Four weeks and four days after it began, my attempt at finding romance on the Internet ended essentially the way it began: loveless. With a few key strokes – and, a few days later, a testy follow-up email – I cancelled my subscription to Match.com and put an end to what had become a labor-intensive exercise with correspondents all over the country.
Despite specifying in my profile that I was interested only in women within a 50-mile radius of Atlanta, I had emails from two women in China (Guangzhou canton and Liaoning, for the geographically inclined) and another from Chon Buri, Thailand.
This side of the Pacific, I was contacted by women in California, Washington, Texas, Tennessee, Kentucky, Indiana, Alabama, Florida, South Carolina, North Carolina and Virginia. And more than a few in Georgia who far more than 50 miles from Atlanta.
By the time Match.com finally took my profile out of circulation, I’d received 1,448 "views" and somewhere between 200 and 300 contacts. That includes 21 emails sent to me in the two days AFTER my subscription expired, at which point I sent Match.com a peevish email and was finally removed from circulation.
From what friends tell me, I got unusually heavy traffic, which may be why Match.com was reluctant to see me go. I attribute the traffic to a couple of things.
First, I encouraged it unwittingly by sending notes to some of the women who contacted me. I did so not out of romantic interest, but rather a soft-hearted appreciation at the risk they took in asking to be considered. A friend of mine called it my "ministry."
Second, any man between 50 and 65 who takes care of himself physically and cleans up his personal issues is a rarity, and a hot commodity among women.
What I don’t understand is why so many women ignored the warning in my profile. I wrote that I’d done a lot of work on myself and was looking for someone who had done likewise. Only a handful indicated they had any understanding of what I was talking about.
Beyond that, there is the simple matter of match-making: Take pictures and profiles and put them side by side. Is there a match? Not just visually, but philosophically and vibrationally as well. If not, why take the risk of being rejected?
The answer, I suppose, is the fundamental optimism of human nature. After all, Mel Brooks wound up with Anne Bancroft. Still, how a jowly woman barely 5 feet tall wearing a billowing, tent-like garment in Fern Creek, Ky., can imagine that a 6-foot-3 fitness freak in Atlanta is the man for her is beyond me.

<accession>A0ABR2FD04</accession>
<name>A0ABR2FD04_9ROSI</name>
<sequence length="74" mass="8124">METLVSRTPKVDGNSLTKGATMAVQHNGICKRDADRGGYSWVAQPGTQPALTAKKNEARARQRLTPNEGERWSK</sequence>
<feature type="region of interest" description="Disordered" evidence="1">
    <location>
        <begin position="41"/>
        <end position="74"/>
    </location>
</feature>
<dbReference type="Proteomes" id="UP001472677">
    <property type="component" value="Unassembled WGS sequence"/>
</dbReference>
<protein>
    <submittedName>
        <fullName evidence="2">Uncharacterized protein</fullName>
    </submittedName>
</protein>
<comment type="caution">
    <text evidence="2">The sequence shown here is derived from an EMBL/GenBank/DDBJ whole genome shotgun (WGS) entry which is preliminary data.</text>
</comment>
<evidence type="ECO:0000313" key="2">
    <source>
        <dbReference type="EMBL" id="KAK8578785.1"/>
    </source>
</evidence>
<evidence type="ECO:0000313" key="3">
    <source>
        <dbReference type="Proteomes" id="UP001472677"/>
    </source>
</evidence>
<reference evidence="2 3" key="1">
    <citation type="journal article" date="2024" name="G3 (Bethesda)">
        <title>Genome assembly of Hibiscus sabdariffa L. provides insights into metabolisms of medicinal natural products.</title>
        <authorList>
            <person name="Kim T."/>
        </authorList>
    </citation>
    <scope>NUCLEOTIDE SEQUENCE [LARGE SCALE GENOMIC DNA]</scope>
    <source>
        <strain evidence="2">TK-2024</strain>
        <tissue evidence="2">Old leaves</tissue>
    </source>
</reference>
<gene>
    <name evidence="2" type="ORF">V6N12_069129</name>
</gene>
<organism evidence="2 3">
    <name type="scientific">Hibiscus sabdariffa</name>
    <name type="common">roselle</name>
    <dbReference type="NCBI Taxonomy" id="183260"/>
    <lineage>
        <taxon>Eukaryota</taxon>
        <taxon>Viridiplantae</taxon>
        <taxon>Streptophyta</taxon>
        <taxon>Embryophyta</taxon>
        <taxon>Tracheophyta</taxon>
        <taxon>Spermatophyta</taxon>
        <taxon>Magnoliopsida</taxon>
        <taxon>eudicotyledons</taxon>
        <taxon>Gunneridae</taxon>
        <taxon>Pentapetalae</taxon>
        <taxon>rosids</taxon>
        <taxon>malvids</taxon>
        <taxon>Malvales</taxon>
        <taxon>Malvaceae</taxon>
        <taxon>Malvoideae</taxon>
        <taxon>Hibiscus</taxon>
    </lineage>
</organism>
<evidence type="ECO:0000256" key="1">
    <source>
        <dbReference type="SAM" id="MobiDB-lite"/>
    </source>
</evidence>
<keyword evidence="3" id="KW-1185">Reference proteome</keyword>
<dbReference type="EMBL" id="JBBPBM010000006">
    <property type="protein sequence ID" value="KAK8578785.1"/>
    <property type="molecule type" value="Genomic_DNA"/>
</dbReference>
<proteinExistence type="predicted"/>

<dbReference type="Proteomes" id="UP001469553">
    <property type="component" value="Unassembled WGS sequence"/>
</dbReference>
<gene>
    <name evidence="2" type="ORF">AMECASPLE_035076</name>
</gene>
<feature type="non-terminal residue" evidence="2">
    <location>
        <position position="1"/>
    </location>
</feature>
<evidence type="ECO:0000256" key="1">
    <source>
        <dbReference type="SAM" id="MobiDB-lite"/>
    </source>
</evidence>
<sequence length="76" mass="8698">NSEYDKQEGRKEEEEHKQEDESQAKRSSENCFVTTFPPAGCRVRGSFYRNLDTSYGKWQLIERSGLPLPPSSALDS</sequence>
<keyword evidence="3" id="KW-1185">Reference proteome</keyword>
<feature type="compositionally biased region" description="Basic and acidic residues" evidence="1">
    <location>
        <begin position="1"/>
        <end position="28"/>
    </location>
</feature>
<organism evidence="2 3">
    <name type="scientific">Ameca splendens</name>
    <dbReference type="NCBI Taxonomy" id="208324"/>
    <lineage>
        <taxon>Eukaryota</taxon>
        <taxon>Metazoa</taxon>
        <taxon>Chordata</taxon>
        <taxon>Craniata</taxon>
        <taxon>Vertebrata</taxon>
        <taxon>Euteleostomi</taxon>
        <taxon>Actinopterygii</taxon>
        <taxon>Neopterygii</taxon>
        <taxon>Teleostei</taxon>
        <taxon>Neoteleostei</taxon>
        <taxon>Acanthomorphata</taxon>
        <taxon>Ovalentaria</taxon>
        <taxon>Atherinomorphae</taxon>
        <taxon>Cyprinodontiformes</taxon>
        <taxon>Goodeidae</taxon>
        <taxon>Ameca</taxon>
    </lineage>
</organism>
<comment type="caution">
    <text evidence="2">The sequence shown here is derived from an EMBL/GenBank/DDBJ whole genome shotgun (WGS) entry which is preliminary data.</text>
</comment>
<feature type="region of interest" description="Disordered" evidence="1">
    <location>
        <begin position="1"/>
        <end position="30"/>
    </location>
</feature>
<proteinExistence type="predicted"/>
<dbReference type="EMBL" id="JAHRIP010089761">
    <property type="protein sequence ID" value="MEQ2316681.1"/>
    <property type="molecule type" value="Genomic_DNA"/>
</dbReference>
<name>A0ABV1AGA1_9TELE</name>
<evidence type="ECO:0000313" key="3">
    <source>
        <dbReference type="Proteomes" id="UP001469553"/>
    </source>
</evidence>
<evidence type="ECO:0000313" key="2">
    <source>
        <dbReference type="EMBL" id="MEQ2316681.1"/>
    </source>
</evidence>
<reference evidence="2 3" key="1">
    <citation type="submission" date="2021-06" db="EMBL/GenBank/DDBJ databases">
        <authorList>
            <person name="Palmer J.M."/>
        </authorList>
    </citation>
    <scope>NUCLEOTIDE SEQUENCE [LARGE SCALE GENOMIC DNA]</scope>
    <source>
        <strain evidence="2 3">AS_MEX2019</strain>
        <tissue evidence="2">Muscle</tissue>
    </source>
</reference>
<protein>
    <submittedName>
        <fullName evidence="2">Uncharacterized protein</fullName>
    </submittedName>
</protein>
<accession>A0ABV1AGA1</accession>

In my own browsing I came across attractive and interesting women who indicated they would consider no man older than 58, even when they were 54 or 55. I could have written and asked them to make an exception, but it never seemed important enough to find out.
And maybe that was my problem. I wasn’t sufficiently motivated. I made direct contact with only three women. I had coffee with one, and she admitted that she needed "fixing," which disqualified her. Another was smart and interesting, and could yet prove to be a good friend. But the chemistry wasn’t there. The third reminded me so much of the woman I broke up with earlier this year – sizzling with charisma, but impatient and frenetic – that I bailed out after two brief phone conversations.
A few other things I learned:
One, do not tell a woman she’s too short. I had more angry comments about that than anything else. One accused me of being superficial. Another wrote "dynamite comes in small packages." Well, if I’m going to be superficial, I’m going to do it with someone who doesn’t make my back ache. And I’ve had enough dynamite in my life; I need something more like Prozac.
Two, some women hide their pictures and insist that you ask to see them. When I chided one woman for it, she wrote that she’d made a lot of friends that way. Well, that’s fine if you’re on Friends.com. I’m looking for a match: show me the photo.
Three, there is something addictive about getting new emails each day and wondering if this is your lucky day. But toward the end, I ran out of good vibes and simply clicked on "Not Interested. " That’s when I figured out, as I wrote to one woman, that I really wasn’t ready for romance.
Her reply put it all in perspective: "Bill, I wish you the best. A——."
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